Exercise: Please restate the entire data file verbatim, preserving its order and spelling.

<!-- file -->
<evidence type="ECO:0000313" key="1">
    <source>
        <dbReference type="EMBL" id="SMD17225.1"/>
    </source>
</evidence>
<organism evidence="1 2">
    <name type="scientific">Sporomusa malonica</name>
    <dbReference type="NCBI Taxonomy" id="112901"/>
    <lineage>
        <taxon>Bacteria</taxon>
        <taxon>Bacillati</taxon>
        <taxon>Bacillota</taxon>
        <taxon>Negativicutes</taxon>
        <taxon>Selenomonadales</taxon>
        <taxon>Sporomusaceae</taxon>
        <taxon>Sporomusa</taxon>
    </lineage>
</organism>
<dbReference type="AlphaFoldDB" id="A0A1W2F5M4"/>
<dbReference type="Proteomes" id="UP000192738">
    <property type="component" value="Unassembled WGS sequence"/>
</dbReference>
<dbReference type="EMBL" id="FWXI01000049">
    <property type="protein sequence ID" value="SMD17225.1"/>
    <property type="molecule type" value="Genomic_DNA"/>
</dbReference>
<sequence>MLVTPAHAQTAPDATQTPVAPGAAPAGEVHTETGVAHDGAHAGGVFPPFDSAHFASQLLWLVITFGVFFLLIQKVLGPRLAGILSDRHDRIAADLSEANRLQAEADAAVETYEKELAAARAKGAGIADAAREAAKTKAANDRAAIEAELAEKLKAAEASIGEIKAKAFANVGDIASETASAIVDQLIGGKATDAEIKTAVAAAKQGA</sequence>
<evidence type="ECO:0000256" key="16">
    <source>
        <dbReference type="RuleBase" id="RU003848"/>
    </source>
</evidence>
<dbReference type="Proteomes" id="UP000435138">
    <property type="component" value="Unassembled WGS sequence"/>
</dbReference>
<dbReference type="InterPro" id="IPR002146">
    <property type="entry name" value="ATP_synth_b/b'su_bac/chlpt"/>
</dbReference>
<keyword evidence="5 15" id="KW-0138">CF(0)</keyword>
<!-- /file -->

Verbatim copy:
<evidence type="ECO:0000313" key="1">
    <source>
        <dbReference type="EMBL" id="SMD17225.1"/>
    </source>
</evidence>
<organism evidence="1 2">
    <name type="scientific">Sporomusa malonica</name>
    <dbReference type="NCBI Taxonomy" id="112901"/>
    <lineage>
        <taxon>Bacteria</taxon>
        <taxon>Bacillati</taxon>
        <taxon>Bacillota</taxon>
        <taxon>Negativicutes</taxon>
        <taxon>Selenomonadales</taxon>
        <taxon>Sporomusaceae</taxon>
        <taxon>Sporomusa</taxon>
    </lineage>
</organism>
<dbReference type="AlphaFoldDB" id="A0A1W2F5M4"/>
<dbReference type="Proteomes" id="UP000192738">
    <property type="component" value="Unassembled WGS sequence"/>
</dbReference>
<dbReference type="EMBL" id="FWXI01000049">
    <property type="protein sequence ID" value="SMD17225.1"/>
    <property type="molecule type" value="Genomic_DNA"/>
</dbReference>
<sequence>MLVTPAHAQTAPDATQTPVAPGAAPAGEVHTETGVAHDGAHAGGVFPPFDSAHFASQLLWLVITFGVFFLLIQKVLGPRLAGILSDRHDRIAADLSEANRLQAEADAAVETYEKELAAARAKGAGIADAAREAAKTKAANDRAAIEAELAEKLKAAEASIGEIKAKAFANVGDIASETASAIVDQLIGGKATDAEIKTAVAAAKQGA</sequence>
<evidence type="ECO:0000256" key="16">
    <source>
        <dbReference type="RuleBase" id="RU003848"/>
    </source>
</evidence>
<dbReference type="Proteomes" id="UP000435138">
    <property type="component" value="Unassembled WGS sequence"/>
</dbReference>
<dbReference type="InterPro" id="IPR002146">
    <property type="entry name" value="ATP_synth_b/b'su_bac/chlpt"/>
</dbReference>
<keyword evidence="5 15" id="KW-0138">CF(0)</keyword>